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Seventh, the loosening of the Myanmar government's tight control over political, civil and economic life in that country had begun in late 2010. The post-election thaw in the political domain, ushered in by President Thein Sein, and the recent commitment by the iconic opposition leader, Aung San Suu Kyi, to contest by-elections, have been very pleasant surprises. There are big opportunities (and risks) for India to manage in this brave new world on our eastern border.

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Image: Pro-democracy leader Aung San Suu Kyi and US Secretary of State Hillary Clinton speak after meeting at Suu Kyi's residence in Yangon on December 2. Suu Kyi welcomed on Friday US engagement with Myanmar, saying she hoped it would set her long-isolated country on the road to democracy
Photographs: Reuters

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8. The Anna Hazare movement

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Eighth, back in India, the Hazare phenomenon came out of the blue, was magnified by TV and was mishandled by the government, which allowed itself and Parliament to be bullied in weird and not-so-wonderful ways by Team Anna. More of this particular drama may be in store.

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Image: Anti-corruption crusade Anna Hazare addresses his supporters at a rally in New Delhi
Photographs: Reuters

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9. The FDI storm

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Ninth, the continuation of India's economic policy stasis in the face of declining performance was neither hoped for nor expected. A week back it looked as if the government had broken the shackles through its announcement of Foreign Direct Investment liberalisation in multi-brand retail. Subsequent flip-flops under opportunistic pressure from the opposition, allies of the Congress and doubters within have all but extinguished that hope. Back to square minus one.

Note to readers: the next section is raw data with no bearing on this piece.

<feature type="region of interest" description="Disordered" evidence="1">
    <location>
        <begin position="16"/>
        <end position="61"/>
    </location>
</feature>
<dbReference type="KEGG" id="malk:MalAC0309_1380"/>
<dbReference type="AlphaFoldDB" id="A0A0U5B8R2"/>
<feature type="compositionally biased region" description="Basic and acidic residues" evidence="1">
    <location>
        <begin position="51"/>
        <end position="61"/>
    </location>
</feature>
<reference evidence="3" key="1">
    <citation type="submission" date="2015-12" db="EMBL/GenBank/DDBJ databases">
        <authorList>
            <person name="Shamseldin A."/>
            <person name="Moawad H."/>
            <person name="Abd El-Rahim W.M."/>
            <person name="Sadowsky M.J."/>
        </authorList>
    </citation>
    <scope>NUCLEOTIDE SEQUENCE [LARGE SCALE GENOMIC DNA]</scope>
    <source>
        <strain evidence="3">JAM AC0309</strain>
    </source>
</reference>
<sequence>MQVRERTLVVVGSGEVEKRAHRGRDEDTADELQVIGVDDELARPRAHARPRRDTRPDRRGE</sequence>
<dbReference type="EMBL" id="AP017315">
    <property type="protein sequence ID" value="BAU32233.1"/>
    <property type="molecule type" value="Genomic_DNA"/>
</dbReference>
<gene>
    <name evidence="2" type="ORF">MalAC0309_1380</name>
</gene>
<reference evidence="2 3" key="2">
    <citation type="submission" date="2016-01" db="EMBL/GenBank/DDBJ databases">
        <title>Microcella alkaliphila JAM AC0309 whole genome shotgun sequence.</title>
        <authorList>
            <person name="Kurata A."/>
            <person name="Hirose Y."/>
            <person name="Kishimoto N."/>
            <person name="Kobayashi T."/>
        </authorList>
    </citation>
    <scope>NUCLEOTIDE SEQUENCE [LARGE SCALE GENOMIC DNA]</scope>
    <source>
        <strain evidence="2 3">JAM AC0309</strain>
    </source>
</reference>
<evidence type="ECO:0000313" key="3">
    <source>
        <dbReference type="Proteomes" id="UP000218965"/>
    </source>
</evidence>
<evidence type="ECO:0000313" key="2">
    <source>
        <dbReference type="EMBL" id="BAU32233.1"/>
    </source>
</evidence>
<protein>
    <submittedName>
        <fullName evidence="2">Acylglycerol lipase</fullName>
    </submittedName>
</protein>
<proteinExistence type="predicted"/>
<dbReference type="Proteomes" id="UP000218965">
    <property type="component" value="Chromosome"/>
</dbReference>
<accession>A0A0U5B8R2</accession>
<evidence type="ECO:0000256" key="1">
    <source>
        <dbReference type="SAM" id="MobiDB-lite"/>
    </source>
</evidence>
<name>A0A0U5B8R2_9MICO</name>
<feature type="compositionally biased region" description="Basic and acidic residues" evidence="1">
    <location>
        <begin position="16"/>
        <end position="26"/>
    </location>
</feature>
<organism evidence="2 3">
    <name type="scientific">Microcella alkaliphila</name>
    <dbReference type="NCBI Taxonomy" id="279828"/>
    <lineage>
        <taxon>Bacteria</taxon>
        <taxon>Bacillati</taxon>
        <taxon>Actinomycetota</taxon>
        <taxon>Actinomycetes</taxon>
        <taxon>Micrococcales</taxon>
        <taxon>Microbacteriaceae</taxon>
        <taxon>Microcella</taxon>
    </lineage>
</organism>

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Image: An activist of Shiv Sena burns a pamphlet during a protest against FDI in retail sector, in Jammu on November 30
Photographs: Reuters

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10. The dysfunctional Indian political system

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Finally, I did not expect that our politics would become as dysfunctional as they now appear to be. Deeply antagonistic party politics seems to have trumped the functioning of democratic institutions, especially Parliament. Normal administration is also stymied by uncertainty, insecurity and suspicion. At the time when a fast-changing world is throwing up fresh economic and security challenges and opportunities, the Indian state seems least able to deal with them.

In last Saturday's International Herald Tribune, Suu Kyi writes about the interplay of "passion" (in the sense of commitment) and "power", and the need for both to be "mutually supportive partners" if a nation is to progress. As 2011 draws to a close, both ingredients seem to be dangerously scarce in India's polity and governance.

The author is an honorary professor at Indian Council for Research on International Economic Relations and former chief economic adviser to the Government of India.

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Image: Prime Minister Manmohan Singh and Congress General Secretary Rahul Gandhi at a public meeting in the Bundelkhand region of UP
Photographs: Reuters